Max Weber and rationalization - Laws Relationship to...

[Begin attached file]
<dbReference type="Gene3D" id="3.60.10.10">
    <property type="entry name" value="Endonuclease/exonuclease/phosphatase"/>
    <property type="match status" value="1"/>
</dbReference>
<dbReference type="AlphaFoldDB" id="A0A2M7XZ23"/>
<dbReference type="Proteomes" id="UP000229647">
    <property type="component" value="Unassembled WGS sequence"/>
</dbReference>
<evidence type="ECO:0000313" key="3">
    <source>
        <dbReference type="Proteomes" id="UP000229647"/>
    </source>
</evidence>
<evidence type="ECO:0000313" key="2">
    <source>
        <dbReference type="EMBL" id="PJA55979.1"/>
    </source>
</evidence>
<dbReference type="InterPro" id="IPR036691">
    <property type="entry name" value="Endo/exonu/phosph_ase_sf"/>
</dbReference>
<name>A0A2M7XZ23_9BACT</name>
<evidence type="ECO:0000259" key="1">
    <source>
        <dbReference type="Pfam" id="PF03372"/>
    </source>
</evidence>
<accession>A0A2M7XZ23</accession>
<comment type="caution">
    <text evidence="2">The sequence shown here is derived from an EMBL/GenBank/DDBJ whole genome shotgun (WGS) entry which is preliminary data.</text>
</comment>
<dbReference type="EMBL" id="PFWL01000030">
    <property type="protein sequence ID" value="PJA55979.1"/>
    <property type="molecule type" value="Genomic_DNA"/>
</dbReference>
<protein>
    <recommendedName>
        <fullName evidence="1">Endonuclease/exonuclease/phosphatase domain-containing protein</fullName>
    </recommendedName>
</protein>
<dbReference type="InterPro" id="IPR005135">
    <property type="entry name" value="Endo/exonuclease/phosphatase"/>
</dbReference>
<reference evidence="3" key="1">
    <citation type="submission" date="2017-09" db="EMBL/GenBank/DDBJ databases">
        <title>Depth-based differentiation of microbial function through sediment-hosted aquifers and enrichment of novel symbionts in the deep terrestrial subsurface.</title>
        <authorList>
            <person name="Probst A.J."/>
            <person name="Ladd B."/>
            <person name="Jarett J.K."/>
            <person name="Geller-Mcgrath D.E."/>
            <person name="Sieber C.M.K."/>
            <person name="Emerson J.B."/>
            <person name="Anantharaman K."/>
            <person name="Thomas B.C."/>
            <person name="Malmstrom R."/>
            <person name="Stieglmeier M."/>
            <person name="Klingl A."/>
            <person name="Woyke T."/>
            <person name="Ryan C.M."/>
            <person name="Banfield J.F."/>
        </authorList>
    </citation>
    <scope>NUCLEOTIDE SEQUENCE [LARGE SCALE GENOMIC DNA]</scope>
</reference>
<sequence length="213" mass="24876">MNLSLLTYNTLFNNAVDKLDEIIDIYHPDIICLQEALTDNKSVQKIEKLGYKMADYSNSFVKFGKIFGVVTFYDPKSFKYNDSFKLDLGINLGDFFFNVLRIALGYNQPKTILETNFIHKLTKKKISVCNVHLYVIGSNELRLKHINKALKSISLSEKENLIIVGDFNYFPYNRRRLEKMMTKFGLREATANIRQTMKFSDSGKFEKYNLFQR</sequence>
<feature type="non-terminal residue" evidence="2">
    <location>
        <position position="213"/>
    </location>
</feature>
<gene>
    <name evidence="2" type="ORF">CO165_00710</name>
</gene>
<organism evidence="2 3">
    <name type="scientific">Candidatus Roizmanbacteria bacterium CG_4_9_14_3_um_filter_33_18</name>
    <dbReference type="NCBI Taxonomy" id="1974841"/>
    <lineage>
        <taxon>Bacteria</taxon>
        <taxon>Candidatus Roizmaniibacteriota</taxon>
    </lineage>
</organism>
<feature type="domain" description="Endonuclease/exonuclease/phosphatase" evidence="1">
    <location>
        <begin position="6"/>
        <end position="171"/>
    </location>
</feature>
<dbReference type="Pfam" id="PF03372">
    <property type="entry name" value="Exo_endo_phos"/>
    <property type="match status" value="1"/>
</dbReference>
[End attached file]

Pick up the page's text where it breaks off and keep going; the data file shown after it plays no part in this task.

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Law’s Relationship to Society-how does behavior of legal actors and dimensions affect conditions and outcomes of life in society-how do non-legal and societal variables affect and explain behavior of legal actorsMax Weber-1864-1920-had a legal education but did not practice law-was a political sociologist-never wrote directly on law; focused on the impact of rationalization of society-rationalization for individual-methodological style of life; use means-ends calculations to get goal; base calculations on predicted behavior of others; example-to get a good job, be rational-get a good education -it assumes that other actors are also rational-assumes that the world is relatively stable-maintain relatively constant expectations-rationalization for society-institutions governed by more and more rules-factory assembly line (Model T was only painted black because it dried the quickest); also leads to capitalism-most efficient way to get to end goal of making money-law has become more rationalized over time-Historically, legal systems have been:1. rational-setting disputes defined by rules, rules arranged to form a logical, clear, consistent system, rules are general and abstract, decisions controlled by intellect2. irrational-disputes settled arbitrarily, multiple and different rules can govern a particular case, rules bogged down in particulars that make them seem arbitrary; decisions made by magic, oracles, dice, revelation, intuition-can’t predict the outcome-different legal systems have chosen to emphasize:1. Formal principles-use procedures to make decisions, terms of contest promote equality, outcome is not determined by social, political factors of the particular case2. substantive goals-emphasis on meeting goals, more emphasis on outcome

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